Doors Open Policy


I love history. As a creative artist, history inspires me. I love spending the time to learn with the stories that made Halifax the city we know today. Throughout its history, Halifax has been an important naval port and a centre of commerce. There are remnants of the city’s history and plenty of culture around us. With varying architectural styles along Barrington Street, historic buildings have survived years of peace, prosperity and turmoil.

Have you ever wondered what the city looked like from Halifax’s beginnings to the present? Why are buildings designed differently? Are there stories behind the construction? What about the people living during those times? So many lives have come and gone. It’s great to hear stories of people living in Halifax throughout the years. These same stories help shape a community.

On June 7th and the 8th, Halifax had its second annual Doors Open. The concept behind this event is to showcase the various places that shaped the identity and culture of a city. A lot of the buildings are usually not open or accessible to the public. Some places require an entrance fee. With Doors Open, the venues are open to everyone for free. Plus, it’s is a great way of getting to know your city.

Every building offers unique qualities in the community: architecture, culture, lifestyle and technology. For example, you can go to the Halifax Club to explore the various rooms. The areas of the Club feature a range of different lighting, texture of the building materials, ornate designs of the interior mouldings, the life-size oil portraits of people of yesteryear. The Old Town Clock is one of the newest venues this year. Built in 1803, the building’s design is a reflection of the Duke of Kent’s taste for all things round. This building features living quarters for the timekeeper and his family for generations.

Doors Open Halifax isn’t just about historical buildings. It includes modern, contemporary places of interest that also complements to the ever-changing surrounding and culture of the community. There’s the Environment Canada office in Dartmouth, home of the Canadian Hurricane Centre. You can learn how Meteorologists use current technologies to track weather patterns. You can check out the new Saint Antonio’s Antiochian Church. It’s one of a few places that’s integral to the Lebanese community. Not too far from there, there’s the beautiful Ummah Masjid Mosque and Community Centre for the ever-growing Muslim community. Those are part of a broad spectrum of venues in Doors Open. Depending on your taste, there’s a bit of everything for everyone.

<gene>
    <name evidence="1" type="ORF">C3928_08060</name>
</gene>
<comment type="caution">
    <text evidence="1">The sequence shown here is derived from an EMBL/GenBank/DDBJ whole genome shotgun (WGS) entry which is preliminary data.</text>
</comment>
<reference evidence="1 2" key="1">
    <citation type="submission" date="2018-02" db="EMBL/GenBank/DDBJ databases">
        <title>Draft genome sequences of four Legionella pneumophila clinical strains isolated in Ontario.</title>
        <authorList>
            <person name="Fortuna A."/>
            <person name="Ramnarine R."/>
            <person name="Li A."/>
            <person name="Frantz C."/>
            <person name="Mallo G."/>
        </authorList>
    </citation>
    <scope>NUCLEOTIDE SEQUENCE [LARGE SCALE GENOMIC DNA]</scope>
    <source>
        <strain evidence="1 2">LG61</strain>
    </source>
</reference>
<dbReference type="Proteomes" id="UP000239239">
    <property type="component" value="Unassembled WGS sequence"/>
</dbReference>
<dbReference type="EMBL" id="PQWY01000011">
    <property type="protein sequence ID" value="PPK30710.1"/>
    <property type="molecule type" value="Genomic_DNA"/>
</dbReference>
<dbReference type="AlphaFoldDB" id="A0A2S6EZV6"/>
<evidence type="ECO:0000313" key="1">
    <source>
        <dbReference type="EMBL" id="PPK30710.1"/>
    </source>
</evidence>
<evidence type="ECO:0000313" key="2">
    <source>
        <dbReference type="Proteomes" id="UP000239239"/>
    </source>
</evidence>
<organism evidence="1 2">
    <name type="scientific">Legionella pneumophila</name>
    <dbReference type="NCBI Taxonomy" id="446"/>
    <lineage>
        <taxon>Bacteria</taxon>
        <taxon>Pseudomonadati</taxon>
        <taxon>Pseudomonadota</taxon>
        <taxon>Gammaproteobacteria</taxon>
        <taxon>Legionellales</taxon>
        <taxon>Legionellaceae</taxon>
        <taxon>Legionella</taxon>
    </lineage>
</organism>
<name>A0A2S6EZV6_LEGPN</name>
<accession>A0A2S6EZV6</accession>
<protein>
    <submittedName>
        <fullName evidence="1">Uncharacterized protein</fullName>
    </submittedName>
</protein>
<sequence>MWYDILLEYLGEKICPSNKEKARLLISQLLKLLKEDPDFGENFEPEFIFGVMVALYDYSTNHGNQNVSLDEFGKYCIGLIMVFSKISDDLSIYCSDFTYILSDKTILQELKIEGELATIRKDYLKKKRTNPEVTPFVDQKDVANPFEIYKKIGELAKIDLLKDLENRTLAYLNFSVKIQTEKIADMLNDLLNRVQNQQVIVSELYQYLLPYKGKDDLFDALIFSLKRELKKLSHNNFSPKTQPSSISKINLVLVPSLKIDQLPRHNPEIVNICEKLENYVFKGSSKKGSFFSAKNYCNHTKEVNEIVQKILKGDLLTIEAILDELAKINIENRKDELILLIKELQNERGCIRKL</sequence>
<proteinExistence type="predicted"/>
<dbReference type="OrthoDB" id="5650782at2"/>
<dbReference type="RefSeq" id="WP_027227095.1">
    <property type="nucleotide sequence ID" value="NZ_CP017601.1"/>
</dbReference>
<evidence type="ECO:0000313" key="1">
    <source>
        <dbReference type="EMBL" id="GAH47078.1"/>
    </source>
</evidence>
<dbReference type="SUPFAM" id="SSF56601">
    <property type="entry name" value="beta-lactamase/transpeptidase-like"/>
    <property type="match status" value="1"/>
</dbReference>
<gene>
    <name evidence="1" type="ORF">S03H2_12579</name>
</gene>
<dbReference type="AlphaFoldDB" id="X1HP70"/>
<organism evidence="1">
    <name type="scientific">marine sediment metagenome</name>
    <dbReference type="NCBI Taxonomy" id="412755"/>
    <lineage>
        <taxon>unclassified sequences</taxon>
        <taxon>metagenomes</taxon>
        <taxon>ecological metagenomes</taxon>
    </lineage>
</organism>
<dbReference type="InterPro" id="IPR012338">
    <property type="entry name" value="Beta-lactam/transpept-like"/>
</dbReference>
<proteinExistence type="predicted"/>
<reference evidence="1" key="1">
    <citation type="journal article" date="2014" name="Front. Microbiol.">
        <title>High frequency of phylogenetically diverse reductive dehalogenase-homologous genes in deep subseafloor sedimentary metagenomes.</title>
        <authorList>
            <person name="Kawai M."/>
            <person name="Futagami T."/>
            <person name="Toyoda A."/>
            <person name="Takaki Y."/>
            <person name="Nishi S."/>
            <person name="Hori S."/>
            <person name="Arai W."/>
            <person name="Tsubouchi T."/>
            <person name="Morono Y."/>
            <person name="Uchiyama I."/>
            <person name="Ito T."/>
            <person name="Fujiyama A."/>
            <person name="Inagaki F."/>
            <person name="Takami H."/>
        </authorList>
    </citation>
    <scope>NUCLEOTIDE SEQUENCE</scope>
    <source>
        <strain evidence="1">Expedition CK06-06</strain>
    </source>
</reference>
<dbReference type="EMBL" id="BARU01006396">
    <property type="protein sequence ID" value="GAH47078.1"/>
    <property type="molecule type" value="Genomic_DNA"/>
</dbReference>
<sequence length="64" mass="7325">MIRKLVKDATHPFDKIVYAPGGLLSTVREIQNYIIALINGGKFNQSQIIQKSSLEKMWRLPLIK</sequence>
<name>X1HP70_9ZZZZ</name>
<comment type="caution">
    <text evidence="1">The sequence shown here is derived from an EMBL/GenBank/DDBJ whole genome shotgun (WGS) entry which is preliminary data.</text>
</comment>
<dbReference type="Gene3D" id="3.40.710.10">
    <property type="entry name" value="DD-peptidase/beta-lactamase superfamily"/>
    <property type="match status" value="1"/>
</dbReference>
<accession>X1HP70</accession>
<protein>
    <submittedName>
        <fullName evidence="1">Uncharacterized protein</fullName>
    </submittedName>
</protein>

I love Doors Open because I can explore a bunch of places I haven’t been. I like interacting with the volunteers to understand the stories behind each of the different places. With an array of places to choose from, it’s great to take a few snapshots for my personal reference. With a lot of stories to discover, the experience inspires me with endless, creative ideas.

I highly recommend for you all to explore Doors Open Halifax. Every year, the event gets bigger with more places added. So get out and explore your community. There’s plenty more to see and discover in Halifax. Who knows what you might see? Maybe it would inspire you?

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